With one weeks hindsight, I feel that the Village's controversial and agonizing "flip-flop" decisions (go, stay and "make a stand", go) -- although a bit messy and confusing to people more accustomed to tidy linear modes of decision making -- certainly produced a number of positive results. Bringing the situation "to the brink" of a police showdown, and then reluctantly relocate to Sunderland "under protest" was brilliant strategy in that it accomplished several very important short-term objectives: 1) gained much broader community support that has continued to pour in since the move, including financial support and suggestions about possible sites, 2) succeeded in keeping the unrelenting pressure on the city to assist with finding a much better and closer-in site soon, and 3) forced the city to act in much better faith in the future when dealing with the village, especially related to its next relocation. 4) sent a forceful message to City Hall and the broader community about it's siting requirements, 5) avoided needlessly re-criminalizing most vulnerable villagers, 6) kept most of the village together at Sunderland to continue working steadily towards short and longer term goals, including incorporation, fund raising and finding a permanent site.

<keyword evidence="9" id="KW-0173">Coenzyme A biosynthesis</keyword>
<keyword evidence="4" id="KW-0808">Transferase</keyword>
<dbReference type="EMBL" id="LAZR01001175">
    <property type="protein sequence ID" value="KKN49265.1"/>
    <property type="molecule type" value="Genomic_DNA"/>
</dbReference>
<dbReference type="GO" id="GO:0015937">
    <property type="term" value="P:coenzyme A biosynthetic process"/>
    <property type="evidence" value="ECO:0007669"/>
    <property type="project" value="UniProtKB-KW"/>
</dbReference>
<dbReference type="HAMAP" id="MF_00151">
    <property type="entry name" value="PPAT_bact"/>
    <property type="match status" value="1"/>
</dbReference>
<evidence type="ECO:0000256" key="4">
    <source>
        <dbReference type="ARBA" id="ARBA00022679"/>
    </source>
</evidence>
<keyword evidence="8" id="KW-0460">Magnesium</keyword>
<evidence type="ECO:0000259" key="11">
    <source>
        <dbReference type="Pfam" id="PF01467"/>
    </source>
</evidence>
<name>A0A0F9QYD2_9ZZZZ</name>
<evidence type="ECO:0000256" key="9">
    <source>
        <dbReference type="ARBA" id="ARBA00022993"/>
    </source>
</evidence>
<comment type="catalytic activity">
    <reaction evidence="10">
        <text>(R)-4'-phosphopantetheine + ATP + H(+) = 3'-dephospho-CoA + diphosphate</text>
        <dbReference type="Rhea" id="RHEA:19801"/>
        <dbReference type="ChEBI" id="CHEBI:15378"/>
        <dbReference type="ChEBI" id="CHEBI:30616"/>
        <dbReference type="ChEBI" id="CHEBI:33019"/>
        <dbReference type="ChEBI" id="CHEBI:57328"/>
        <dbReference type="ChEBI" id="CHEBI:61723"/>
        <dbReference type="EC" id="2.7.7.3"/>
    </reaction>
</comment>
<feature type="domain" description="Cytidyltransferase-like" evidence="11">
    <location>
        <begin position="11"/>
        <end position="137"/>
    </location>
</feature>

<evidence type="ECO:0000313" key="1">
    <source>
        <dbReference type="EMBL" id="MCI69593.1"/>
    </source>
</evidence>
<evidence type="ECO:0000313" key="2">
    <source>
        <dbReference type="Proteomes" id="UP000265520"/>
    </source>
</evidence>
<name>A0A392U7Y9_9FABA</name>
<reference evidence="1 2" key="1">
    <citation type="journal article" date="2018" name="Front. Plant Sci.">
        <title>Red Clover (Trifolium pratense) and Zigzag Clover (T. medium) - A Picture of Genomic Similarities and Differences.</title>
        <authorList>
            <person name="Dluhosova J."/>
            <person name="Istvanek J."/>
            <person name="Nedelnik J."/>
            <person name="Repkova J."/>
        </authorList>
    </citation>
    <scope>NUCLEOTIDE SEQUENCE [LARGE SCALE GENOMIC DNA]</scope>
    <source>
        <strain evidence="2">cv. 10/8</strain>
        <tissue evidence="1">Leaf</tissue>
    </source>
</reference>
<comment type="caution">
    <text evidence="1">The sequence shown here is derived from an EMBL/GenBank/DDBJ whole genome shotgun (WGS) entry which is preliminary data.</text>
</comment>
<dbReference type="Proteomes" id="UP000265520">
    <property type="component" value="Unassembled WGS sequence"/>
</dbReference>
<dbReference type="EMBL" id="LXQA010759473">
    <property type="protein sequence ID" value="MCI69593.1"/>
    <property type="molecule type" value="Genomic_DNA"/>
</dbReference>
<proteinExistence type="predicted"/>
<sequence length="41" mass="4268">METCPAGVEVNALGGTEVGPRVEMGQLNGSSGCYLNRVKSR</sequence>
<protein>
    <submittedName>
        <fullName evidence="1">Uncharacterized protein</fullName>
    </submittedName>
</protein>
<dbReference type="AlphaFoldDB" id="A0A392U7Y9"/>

Another interesting and potentially positive outcome is the Homeless Liberation Front's current stand-off with police at the "Field of Dreams" site near Naito and Harrison. While this has no official connection with Dignity Village, I do personally support this effort as a means of continuing to raising consciousness about the use of public land for a range of public purposes, including accommodating the needs of homeless Portland residents. If public land is OK for giveaways to private developers and "Bark Parks" for residents with pets, and if the public sector has any responsibility to help address homeless issues (which I think it clearly does, both legally and morally), then why not allow homeless camping on public land? I applaud those who have made personal decisions to risk arrest in this effort.